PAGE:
Wlliam Gilmore Simms
Mellichampe: A Legend of the Santee >> Chapter XIV: Thumbscrew in Practice >> Page 130

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Novel (Romance) | Redfield | 1854
Transcription 130 MELLICIHAMPE.
I shall be bound to take up a stitch or two in your jaw here,
that'll be mighty disagreeable to both of us. Airnest, now,
boy, don't stop for last words, but let's be -off, or we'll have all
the cubs looking after the great bear. I'll hold the lad quiet
till you see the gal safe to the gate, but don't go farther."
He kept his word and his good-mature, in spite of all the
struggles of his prisoner. Once, and once only, he seemed to
become angry, as the tory gave him something more than the
customary annoyance ; but a judicious obtrusion of a monstrous
knife, which was made to flash in the moonlight before the
eyes of the captive, was thought sufficient by the scout in the
way of exhortation.
" It's a nasty fine piece of steel, now, captain, and if you
gives me much more trouble I shall let you have a small taste
of its qualities ; so you had better lay still till I lets you off,
which won't be long, for you're of no more use to me here than
a dead 'possum in a hollow thirty miles off. If I had you in
the swamp, now, I could drive a little trade in your skin. I
could swap you for some . better man than yourself; but I'm
your friend here, for, to say the gospel truth to you, captain,
if I didn't stand between you and Airnest Mellichampe, you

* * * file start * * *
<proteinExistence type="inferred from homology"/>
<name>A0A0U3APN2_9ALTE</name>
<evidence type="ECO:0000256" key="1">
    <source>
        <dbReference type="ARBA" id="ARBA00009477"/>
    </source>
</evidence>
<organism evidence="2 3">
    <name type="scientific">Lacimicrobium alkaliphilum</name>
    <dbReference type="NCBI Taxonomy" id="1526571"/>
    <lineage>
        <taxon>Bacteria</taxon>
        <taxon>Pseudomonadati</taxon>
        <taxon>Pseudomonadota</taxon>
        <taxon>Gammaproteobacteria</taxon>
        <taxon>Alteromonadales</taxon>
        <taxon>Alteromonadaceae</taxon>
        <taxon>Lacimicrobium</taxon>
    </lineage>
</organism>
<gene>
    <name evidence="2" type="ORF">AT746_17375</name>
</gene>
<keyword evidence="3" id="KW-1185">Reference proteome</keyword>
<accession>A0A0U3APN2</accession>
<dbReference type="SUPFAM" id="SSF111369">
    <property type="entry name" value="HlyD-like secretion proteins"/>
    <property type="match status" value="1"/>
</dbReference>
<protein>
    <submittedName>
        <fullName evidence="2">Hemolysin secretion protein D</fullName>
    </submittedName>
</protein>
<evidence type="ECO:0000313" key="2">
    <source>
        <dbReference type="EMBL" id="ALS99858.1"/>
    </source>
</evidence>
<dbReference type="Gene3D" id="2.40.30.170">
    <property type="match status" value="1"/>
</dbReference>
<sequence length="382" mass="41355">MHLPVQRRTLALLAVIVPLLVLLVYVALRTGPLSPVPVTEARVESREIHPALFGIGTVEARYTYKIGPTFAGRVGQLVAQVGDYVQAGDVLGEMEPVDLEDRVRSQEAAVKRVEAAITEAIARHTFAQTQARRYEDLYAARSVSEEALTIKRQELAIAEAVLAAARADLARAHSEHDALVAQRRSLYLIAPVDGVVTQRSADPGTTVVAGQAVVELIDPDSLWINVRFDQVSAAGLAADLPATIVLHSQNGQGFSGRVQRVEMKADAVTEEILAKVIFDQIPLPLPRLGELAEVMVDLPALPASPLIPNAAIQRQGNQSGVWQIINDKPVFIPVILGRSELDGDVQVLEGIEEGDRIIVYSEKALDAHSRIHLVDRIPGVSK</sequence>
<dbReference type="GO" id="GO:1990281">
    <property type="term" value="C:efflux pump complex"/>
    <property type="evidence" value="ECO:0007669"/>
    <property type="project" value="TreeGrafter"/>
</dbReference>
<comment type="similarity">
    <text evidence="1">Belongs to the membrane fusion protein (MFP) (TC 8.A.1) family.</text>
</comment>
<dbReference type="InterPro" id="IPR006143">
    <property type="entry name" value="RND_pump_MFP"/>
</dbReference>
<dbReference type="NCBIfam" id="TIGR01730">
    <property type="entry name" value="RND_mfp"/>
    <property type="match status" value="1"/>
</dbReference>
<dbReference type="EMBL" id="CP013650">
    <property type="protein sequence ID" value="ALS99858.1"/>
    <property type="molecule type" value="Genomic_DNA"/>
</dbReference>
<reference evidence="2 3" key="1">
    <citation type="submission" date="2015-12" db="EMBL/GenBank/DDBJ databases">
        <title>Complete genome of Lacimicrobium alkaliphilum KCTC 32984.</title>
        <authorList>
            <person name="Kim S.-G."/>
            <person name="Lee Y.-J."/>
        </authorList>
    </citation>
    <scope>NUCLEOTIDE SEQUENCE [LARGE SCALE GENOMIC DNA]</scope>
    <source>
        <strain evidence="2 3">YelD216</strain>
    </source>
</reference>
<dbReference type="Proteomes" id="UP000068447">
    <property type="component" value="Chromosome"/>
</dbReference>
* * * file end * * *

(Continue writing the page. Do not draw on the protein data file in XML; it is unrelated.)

wouldn't see what hurt you : he'd be through you like a ground-
mole, though in much shorter time ; and there wouldn't be an
inch of your heart that his dirk wouldn't bite into. But you're
safe, you see, as you're my prisoner the captive, as they used
to say in old times, of my bow and spear though, to be sure,
it was only my fist that did your business."
It was thus that, like a good companion as he was, Thumb-
screw regaled the ears of his prisoner with a commentary upon
the particulars of. his situation. In the meantime, Mellichampe
conducted, or -rather supported, the maiden to the garden en-
trance. When there she recovered her strength, as she per-
ceived that he designed attending her to the dwelling. This
she resisted.
"No, Ernest, no !�risk no more ! I will not see �I will
not suffer it. Let us part now in danger still, as we have
ever been. In sorrow let us separate alas ! I fear, in sorrow
to meet again, if again we ever meet."